“My hope for him is a job experience where he can support himself and total independent living,” Breeden said. “The curriculum supports that. It’s always a great feeling when your child is so happy, safe and working hard. He’s putting his heart and soul into this program. He’s truly treasuring this experience.”

Thomas echoes his mother’s comments.

“I love it here,” he said. “Auburn and the EAGLES program have given me a refresher on life and I’m in a place I love, so I’m happier.”

Happiness seems to be a common thread among the student participants and their families.

“Every time we talk on the phone, he seems happy and proud,” said Julie Murberger, whose son, Kyle, is in the program. “Talking with him after the Auburn win against Oregon, he was so excited to go to Toomer’s Corner to celebrate just like every other Auburn student.”

Immersing the EAGLES students into college life—“just like every other Auburn student”—is a cornerstone of the program.

Patten said the students are encouraged to participate in campus activities and are partnered with student mentors—called WINGS, or Warmhearted Individual Nurturing Great Success. WINGS peer mentors reside with EAGLES students, support independent living skills, participate in activities with EAGLES students, provide opportunities for connections to other students and support EAGLES students in social and community environments.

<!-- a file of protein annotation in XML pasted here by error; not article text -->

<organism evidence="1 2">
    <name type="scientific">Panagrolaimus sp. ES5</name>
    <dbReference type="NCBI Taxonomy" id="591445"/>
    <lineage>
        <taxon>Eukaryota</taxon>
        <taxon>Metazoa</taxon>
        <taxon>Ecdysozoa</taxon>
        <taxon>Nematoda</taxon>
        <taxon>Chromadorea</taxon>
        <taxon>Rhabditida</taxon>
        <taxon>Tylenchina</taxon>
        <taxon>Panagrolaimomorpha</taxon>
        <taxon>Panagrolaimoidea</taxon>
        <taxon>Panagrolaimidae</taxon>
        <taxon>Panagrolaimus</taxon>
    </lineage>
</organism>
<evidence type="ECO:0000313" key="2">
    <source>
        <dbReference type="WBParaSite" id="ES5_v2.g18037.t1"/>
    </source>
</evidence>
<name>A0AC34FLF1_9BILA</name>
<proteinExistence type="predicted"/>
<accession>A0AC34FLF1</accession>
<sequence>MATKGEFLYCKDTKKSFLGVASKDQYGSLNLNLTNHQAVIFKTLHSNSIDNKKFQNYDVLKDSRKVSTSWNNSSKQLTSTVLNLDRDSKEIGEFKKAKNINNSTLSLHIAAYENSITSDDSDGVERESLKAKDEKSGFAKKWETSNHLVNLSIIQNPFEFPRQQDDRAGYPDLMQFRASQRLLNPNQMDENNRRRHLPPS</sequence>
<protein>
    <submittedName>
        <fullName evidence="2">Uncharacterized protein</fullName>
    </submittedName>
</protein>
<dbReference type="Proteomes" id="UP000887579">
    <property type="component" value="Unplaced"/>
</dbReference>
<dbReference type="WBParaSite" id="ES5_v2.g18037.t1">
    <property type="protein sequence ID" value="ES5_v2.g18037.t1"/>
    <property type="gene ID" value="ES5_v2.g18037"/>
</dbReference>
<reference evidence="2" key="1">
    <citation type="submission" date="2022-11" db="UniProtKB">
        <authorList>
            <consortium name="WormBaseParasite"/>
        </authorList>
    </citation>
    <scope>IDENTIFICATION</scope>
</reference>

“Our WINGS peer mentors are integral to the success of the EAGLES program,” Patten said. “They provide support to the EAGLES as they learn about living on their own and finding their way on a college campus. They are a huge part of making sure the EAGLES are included in campus events and other social activities.” 

For Murberger, the structure of the program helped ease some of her fears about her son being away from home and on his own.

“We are very comfortable that the EAGLES program has the right balance between keeping an eye on Kyle and letting him develop as an individual,” she said.

Like Thomas, this experience is a dream come true for Kyle.

“It has always been his dream to attend college,” Murberger said. “I think he is committed to making it work. We are confident that with the individualized and focused support he is receiving, he will succeed.”

Patten said the success of the current students has paved the way to grow the program with an additional two-year offering. 

Patten said she is preparing to interview for the third cohort of EAGLES, who will begin in the fall of 2020, and that more details about the four-year program expansion will be available in the spring.

“We are all just so excited to see the EAGLES soar to new heights and include EAGLES as a part of the Auburn Family for many generations to come,” she said.

Auburn University is a nationally ranked land grant institution recognized for its commitment to world-class scholarship, interdisciplinary research with an elite, top-tier Carnegie R1 classification and an undergraduate education experience second to none. Auburn is home to more than 30,000 students, and its faculty and research partners collaborate to develop and deliver meaningful scholarship, science and technology-based advancements that meet pressing regional, national and global needs. Auburn's commitment to active student engagement, professional success and public/private partnership drives a growing reputation for outreach and extension that delivers broad economic, health and societal impact. Auburn's mission to educate, discover and collaborate drives its expanding impact on the world.